*If we define and by
respectively, then, from (30), the option price has an approximation given by
*

*In this section, we compute numerically the leading order price and the first correction term by using the finite difference method (the Crank-Nicolson method). The solution has the truncation error , where and .*

*Figure 1 shows and at time for three different values of (the elasticity parameter). The parameter values used in this figure are , , , , , , and . Note that the parameter is absorbed by and . We call the price the (approximate) SVCEV price for the arithmetic average Asian option. It can reduce to the price for the well-known models. In particular, the price with is the Black-Scholes price. The price with corresponds to the stochastic volatility model studied by Fouque and Han [15]. Let us call it the SV price. When the leverage effect () takes place, the SVCEV price becomes lower than the SV price. When the inverse leverage effect () takes place, the SVCEV price becomes higher than the SV price. Regardless of the value of , the first order stochastic volatility correction term is positive and has the maximum value near .*

*Figure 2 shows the correction term with respect to the group parameters and . This figure shows that the correction term decreases as the parameter increases whereas it increases as the increases. Figure 2 also shows that as the parameter becomes larger, the correction term becomes larger.*

*6. Conclusion*

*6. Conclusion**A frequent criticism of the stochastic volatility or local volatility models for path dependent options is that they do not produce deltas precise enough for hedging purposes. So, relevant industry experts recommend using a hybrid stochastic local volatility model of their own development for best pricing option products. See, for instance, [25]. In this paper, by transforming the path dependent problem for Asian options in the hybrid SVCEV model into a European vanilla style problem, we approximate the volatility dependent price by the nonvolatility dependent price. The approximate price provides not only a correction to the price of [15] for different values of the elasticity of variance parameter but also a correction to the CEV price based on the assumption of fast mean-reverting stochastic volatility. The elasticity of variance plays an important role in characterizing volatile markets as well as differentiating commodity markets from financial markets. Refer to [26]. The numerically solved Asian option prices show that both the leading order option price (the CEV price) and the corrected price (the approximate SVCEV price) increase as the elasticity of variance goes up. This result can provide more efficient risk hedging by choosing an appropriate elasticity parameter based on the observed market volatility or the chosen commodity.*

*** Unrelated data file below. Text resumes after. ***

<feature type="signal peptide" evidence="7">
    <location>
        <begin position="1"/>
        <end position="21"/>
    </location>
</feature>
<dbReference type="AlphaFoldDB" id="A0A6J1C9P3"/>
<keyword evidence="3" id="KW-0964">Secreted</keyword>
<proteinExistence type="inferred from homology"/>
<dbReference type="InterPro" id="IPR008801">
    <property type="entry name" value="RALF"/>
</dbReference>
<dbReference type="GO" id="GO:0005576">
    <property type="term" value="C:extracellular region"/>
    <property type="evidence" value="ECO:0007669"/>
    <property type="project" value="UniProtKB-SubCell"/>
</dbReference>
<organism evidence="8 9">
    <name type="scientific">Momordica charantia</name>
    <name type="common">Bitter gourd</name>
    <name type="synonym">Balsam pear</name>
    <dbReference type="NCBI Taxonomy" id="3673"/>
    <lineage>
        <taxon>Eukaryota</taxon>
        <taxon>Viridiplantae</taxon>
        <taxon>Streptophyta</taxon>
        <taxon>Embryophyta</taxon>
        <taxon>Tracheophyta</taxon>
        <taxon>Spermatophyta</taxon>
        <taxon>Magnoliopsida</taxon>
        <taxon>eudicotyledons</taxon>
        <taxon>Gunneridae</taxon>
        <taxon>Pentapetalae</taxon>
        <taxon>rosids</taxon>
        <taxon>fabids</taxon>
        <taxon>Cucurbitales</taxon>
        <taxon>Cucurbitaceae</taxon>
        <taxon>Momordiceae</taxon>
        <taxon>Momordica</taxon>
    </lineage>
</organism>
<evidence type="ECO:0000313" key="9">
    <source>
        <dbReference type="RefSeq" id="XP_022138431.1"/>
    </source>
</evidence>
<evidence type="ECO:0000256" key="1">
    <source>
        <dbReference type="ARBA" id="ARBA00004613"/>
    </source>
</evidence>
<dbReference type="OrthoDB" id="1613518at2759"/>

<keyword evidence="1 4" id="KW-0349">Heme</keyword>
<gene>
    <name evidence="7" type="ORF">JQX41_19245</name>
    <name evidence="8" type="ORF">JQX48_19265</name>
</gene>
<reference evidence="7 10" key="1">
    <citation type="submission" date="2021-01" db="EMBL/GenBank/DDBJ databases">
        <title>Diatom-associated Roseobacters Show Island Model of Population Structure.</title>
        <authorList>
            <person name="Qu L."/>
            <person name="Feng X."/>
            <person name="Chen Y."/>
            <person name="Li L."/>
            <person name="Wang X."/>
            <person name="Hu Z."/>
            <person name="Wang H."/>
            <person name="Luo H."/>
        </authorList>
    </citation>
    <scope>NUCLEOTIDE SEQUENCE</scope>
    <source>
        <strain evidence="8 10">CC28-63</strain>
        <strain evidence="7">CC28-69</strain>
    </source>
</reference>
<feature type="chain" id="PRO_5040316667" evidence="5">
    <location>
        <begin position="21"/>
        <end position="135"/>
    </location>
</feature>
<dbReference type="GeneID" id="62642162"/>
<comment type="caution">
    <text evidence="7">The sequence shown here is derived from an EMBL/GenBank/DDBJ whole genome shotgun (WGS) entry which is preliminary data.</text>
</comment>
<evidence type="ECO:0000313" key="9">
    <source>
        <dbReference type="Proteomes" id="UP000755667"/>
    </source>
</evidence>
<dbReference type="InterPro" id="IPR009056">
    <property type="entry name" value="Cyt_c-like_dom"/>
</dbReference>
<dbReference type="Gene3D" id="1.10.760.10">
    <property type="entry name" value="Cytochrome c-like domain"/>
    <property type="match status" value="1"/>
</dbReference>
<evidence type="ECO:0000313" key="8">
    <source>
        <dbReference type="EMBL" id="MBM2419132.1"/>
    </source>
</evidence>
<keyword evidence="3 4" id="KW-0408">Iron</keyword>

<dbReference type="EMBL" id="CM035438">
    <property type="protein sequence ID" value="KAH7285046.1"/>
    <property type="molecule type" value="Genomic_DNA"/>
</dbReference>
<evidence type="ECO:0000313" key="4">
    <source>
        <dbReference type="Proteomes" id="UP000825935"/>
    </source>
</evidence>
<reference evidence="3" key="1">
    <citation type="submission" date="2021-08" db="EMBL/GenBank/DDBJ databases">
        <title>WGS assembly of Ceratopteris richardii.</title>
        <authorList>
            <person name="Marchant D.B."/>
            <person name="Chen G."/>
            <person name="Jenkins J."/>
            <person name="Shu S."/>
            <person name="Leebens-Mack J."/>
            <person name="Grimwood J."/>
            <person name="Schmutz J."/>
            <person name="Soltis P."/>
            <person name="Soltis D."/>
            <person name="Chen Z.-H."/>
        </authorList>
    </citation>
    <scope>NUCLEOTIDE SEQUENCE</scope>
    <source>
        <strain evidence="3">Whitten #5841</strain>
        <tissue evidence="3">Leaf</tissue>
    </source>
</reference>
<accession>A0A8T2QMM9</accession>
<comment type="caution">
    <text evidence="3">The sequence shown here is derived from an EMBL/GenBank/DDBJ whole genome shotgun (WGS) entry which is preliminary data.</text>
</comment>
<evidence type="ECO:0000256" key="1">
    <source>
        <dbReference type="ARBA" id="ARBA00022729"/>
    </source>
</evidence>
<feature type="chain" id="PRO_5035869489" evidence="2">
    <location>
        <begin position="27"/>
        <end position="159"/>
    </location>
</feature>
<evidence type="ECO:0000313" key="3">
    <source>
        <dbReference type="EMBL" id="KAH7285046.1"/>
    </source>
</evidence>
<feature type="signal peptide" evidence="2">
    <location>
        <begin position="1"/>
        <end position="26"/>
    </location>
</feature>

*Conflict of Interests*

*Conflict of Interests**The authors declare that there is no conflict of interests regarding the publication of this paper.*

*Acknowledgments*

*Acknowledgments**The authors would like to thank the anonymous reviewers for their valuable comments and suggestions to improve the quality of the paper. The research was supported by the National Research Foundation of Korea NRF-2013R1A1A2A10006693.*